Nick DeMarco

TURN TO CHANNEL 3: ‘Bible Adventures’ proved the need for separation of church and video games

TURN TO CHANNEL 3: ‘Bible Adventures’ proved the need for separation of church and video games
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I respect all religions, but it’s no secret that religion really doesn’t mesh with a lot of other things in this world, and I’m here to tell you, genuinely, from the bottom of my heart, that this is especially true of the world of video games, with today’s subject on Turn to Channel 3 serving as a prime example.

For the second entry in Foolish Games Month, we will be taking a look at a game that, well… it meant well, with nothing but good intentions, but what it left the video game industry with for many, many years to come was nothing but laughter, confusion, and the belief that no matter what god you believe in, chances are, they want nothing to do with today’s topic, “Bible Adventures.”

Now for those of you who are unfamiliar, “Bible Adventures” was a game created by a company known as Wisdom Tree, which certainly carries some irony with it just in name alone, and it was what is known as an unlicensed NES title, which means it did not get that glorious Nintendo seal of approval on it, so there’s a huge red flag for you right off the bat. Released in 1991, it came in either a black cartridge or, more commonly, in a hideous baby blue cartridge.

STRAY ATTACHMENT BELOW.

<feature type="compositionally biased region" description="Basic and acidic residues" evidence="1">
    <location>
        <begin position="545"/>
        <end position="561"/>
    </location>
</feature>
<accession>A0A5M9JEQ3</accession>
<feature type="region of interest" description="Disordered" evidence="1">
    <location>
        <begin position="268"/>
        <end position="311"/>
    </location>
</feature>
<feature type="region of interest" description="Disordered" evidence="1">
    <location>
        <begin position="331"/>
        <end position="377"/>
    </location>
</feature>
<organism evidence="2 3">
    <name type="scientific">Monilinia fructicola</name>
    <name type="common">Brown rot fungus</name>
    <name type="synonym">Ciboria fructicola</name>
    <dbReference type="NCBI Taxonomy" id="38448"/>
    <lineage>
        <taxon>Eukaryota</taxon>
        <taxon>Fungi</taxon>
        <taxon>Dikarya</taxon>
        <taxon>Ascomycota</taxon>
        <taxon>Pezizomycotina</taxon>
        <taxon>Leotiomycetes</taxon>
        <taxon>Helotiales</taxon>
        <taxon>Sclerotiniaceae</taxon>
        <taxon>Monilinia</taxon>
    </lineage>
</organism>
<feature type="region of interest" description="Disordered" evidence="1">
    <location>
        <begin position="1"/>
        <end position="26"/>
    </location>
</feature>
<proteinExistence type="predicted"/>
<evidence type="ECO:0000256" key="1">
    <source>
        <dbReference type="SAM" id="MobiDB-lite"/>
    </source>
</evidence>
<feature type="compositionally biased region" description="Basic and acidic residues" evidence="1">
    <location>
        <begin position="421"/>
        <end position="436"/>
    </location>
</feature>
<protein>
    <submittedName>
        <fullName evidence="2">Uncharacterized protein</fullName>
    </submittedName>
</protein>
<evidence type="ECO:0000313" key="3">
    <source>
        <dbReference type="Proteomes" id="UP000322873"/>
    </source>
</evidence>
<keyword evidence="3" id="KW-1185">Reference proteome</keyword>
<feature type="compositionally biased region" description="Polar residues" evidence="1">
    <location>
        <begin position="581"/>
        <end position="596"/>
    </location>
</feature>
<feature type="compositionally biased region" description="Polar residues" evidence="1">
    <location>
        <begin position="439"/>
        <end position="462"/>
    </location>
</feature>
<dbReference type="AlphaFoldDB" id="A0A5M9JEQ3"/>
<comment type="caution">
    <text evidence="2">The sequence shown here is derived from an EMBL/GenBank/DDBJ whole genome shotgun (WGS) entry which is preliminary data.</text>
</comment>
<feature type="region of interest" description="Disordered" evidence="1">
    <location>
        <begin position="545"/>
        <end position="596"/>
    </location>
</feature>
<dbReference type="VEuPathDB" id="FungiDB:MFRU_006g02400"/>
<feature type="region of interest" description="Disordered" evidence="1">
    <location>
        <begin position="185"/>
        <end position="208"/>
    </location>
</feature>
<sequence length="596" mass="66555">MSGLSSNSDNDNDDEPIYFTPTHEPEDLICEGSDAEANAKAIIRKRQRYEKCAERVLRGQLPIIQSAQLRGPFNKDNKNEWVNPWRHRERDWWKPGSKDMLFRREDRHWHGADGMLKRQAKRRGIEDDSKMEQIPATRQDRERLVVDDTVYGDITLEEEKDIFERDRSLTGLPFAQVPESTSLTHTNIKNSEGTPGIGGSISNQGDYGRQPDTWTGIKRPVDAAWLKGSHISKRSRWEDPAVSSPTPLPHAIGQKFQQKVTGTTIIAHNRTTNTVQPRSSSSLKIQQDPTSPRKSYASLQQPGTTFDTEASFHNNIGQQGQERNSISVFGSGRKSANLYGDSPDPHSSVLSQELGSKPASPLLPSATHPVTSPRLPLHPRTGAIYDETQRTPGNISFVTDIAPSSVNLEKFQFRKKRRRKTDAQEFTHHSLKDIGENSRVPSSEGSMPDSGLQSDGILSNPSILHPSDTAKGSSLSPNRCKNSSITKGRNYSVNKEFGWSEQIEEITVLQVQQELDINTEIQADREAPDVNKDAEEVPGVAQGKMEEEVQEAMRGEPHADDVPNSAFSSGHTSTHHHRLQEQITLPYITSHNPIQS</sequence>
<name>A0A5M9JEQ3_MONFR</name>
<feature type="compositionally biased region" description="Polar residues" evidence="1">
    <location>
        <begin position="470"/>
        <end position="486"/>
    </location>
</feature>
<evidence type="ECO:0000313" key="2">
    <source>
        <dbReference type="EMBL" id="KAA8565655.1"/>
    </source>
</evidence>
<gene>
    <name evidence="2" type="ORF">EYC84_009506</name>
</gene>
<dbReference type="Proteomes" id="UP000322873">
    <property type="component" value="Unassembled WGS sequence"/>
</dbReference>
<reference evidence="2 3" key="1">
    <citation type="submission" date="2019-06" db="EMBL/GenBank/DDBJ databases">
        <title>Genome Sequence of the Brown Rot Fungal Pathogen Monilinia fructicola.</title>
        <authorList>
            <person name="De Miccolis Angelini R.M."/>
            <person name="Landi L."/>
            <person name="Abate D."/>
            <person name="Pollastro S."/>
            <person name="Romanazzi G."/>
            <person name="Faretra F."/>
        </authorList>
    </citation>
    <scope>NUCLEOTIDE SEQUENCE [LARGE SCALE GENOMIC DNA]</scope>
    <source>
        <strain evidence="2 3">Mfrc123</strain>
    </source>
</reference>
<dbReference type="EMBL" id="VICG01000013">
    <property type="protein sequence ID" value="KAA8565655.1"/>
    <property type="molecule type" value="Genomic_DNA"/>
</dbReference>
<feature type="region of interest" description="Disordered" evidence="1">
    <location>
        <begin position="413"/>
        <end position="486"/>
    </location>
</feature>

Oh, and Sega fans, before you snicker, your glorious Sega Genesis made the same mistake four years later when the game was re-released on that console. No one was safe from this plague against the video game industry, it seemed.

So what makes this game so infamous in the eyes of so many retro gamers? Well, against my better judgment, I decided to sit down and play this title again, on my own, without a friend to help shield me from the pain that was sure to come. Sigh. The things I do for my adoring public.

“Bible Adventures” (NES)


While the soundtrack to this game is far from life-changing, the bigger issue here is the lack of variety, most of all. You have what sounds like an old music box playing during the title screen, and then pretty much everything else in all three games is more like ambient noise than music, and if you’re into that sort of thing, then by all means enjoy, but when gamers are often quoted as saying that the “music” in this game makes them want to stab someone, you know why critics of religion say there’s so much violence surrounding it.